have always been the preferred site for the heros transgressions.
Yet two things distinguish Conrads version of the plot, the
first being that it takes place just as the foundations are being
laid for the economic order we live in today. Contemporaneous with
the Philippine American war, Marlows journey up the Congo
and by extension, up all the Congos of the world is
the precise journey into nature that makes global capitalism possible.
The second thing that distinguishes Heart of Darkness is
its psychological depth. Written at about the same time as Sigmund
Freuds early lectures on psychoanalysis, Heart of Darkness
is full of descriptive clues and literary symptoms that provide
a window into the perceptions and phantasms of the Colonial imagination.
The novel stands as a rare case study of the Western psyche at the
dawn of the modern era. Marlow himself narrates: It would
be interesting for science to watch the mental changes of individuals,
on the spot. I felt I was becoming scientifically interesting.
And what characterizes this psychological profile? As we follow
Marlow upriver, we find his perception of the jungle becoming increasingly
paranoid. He says, I had... judged the jungle of both banks
quite impenetrable and yet eyes were in it, eyes that had
seen us. Throughout the story the feeling of eyes watching
from the trees grows stronger, until it seems it is not just animals
or people watching but something much bigger, maybe the jungle itself.
The inner truth is hidden luckily, luckily. But I felt
it all the same; I felt often its mysterious stillness watching
me at my monkey tricks...
Towards the end of the journey Marlows boat is enveloped by
a dense white fog. As it descends, the crew is filled with fear
because suddenly they are robbed of their power of sight
that primary, if paranoid, sense perception that has kept them centered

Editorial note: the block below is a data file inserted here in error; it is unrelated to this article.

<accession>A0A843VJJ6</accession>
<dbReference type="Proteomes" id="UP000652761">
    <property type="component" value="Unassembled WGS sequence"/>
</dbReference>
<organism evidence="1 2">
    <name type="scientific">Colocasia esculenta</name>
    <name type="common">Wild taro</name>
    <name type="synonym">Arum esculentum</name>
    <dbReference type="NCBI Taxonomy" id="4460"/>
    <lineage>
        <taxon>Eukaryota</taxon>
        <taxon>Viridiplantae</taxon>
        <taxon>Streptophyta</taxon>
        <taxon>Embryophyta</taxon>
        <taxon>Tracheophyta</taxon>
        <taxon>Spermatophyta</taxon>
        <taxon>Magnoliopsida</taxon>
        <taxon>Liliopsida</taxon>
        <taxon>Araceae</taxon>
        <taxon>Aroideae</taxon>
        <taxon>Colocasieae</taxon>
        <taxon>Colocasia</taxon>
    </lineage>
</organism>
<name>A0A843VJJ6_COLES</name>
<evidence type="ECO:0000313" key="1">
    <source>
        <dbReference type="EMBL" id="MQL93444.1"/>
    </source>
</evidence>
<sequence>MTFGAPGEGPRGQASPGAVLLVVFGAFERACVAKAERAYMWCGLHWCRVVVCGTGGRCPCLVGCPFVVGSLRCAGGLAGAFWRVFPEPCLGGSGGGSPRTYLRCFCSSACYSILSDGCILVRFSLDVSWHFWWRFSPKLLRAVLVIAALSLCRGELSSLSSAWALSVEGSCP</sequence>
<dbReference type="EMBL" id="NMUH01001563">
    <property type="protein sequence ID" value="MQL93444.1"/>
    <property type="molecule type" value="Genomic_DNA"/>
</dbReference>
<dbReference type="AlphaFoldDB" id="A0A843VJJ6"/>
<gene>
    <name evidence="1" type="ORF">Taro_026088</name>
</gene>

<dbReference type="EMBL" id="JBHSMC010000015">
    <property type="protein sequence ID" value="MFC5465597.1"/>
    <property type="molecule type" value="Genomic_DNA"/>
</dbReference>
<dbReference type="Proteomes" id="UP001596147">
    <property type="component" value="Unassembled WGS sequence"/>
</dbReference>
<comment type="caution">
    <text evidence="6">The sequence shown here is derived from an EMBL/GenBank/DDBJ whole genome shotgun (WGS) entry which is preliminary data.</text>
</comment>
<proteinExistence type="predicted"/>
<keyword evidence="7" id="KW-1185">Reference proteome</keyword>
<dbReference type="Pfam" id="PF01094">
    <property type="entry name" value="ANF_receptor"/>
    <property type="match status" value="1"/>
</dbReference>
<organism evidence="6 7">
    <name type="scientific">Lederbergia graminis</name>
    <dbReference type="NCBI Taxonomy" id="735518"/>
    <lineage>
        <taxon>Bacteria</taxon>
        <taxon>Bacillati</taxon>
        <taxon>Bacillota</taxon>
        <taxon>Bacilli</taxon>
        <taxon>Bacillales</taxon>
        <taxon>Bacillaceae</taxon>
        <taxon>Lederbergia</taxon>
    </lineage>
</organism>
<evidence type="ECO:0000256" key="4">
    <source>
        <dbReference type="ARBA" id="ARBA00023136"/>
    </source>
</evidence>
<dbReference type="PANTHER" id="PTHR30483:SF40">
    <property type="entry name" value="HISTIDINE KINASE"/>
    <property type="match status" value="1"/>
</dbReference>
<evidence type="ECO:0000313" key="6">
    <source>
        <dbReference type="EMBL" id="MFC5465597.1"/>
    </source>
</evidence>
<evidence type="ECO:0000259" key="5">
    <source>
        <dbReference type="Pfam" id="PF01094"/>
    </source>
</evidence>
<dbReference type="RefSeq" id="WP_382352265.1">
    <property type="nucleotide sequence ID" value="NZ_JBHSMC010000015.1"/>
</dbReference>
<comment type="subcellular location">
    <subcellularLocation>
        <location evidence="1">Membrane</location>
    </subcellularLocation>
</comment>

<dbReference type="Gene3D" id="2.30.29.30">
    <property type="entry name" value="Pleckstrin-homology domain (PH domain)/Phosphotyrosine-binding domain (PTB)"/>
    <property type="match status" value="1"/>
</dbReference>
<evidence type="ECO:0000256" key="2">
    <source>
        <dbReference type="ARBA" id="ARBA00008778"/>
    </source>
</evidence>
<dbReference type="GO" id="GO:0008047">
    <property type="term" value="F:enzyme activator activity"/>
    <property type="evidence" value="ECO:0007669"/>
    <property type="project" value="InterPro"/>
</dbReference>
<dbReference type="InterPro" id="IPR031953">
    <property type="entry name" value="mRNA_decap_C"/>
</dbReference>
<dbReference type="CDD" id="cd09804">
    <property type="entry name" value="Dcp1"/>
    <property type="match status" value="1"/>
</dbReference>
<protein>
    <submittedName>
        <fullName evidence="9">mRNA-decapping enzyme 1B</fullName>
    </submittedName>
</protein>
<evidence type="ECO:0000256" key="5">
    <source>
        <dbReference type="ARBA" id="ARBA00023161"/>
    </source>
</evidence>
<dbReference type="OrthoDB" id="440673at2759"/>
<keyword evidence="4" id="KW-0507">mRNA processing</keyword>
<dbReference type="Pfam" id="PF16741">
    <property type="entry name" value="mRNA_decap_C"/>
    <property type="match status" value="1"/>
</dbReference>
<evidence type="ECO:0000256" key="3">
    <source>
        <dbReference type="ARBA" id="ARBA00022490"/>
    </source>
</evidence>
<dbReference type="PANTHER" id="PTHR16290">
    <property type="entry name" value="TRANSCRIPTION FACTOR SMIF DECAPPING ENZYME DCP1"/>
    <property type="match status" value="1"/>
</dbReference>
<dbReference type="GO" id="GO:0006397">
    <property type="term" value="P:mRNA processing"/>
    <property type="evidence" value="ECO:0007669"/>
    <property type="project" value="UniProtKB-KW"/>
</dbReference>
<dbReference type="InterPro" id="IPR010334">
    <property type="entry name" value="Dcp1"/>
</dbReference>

on their tenuous course up river, and has protected them from running
aground on the shallow banks. More disturbingly, without the benefit
of a panoramic view it becomes virtually impossible to judge depth
and distance with any accuracy, much less to maintain a safe distance
from the threatening presence in the trees. In this moment of sensory
overload the jungle rushes in, becomes suffocating and tactile,
seeps into the very pores of their skin. Marlow recounts, Our
eyes were of no more use to us than if we had been buried miles
deep in a heap of cotton wool. And it felt like it too choking,
This is an identity crisis in the deepest sense: a face to face
encounter with an other, where the boundary between subject and
object, self and other, narrator and story, Marlow and the jungle
seems to blur and disappear. It is a moment rich with visual resonance:
imagine a mode of perception so paranoid that visual reality seems
to fall apart, and ceases to make sense. In such moments, distinctions
between inside and outside, nationality, religion and language lose
their power to explain. For an artist this is the moment of truth.
In a scene from the 1972 blaxploitation thriller Across 110th
Street, a Mafia don stands at the window of his Central Part
South apartment, looks out across the trees, and says to his son-in-law,
What do you see? The heir apparent answers, Central
Park. To which the don replies, Central Park, si. But
there is also no mans land that separates us from the blacks
in Harlem. In October 1998, as I was preparing to mount an
exhibit at the newly opened gallery The Project on West 126th Street,
I thought about this scene, and about what it would mean to have
denizens of the downtown art world going uptown in search of new
art. Of course, New Yorks bohemians and investors have always
looked to the more exotic parts of town for novel thrills and new
ideas. At this moment it is already too late to buy up property
above the park. Disney is opening a mall right down the street.
Still, when people started asking if it would be safe to go up and
see the show, I knew that they were not referring to the threat
of police harassment.
The central piece in the exhibit was conceived as an extension of
the downtown patrons journey uptown into the Heart of Harlem.
You would come out of the subway on 125th, walk one block north
and two blocks west until you arrived at the gallery. Once inside,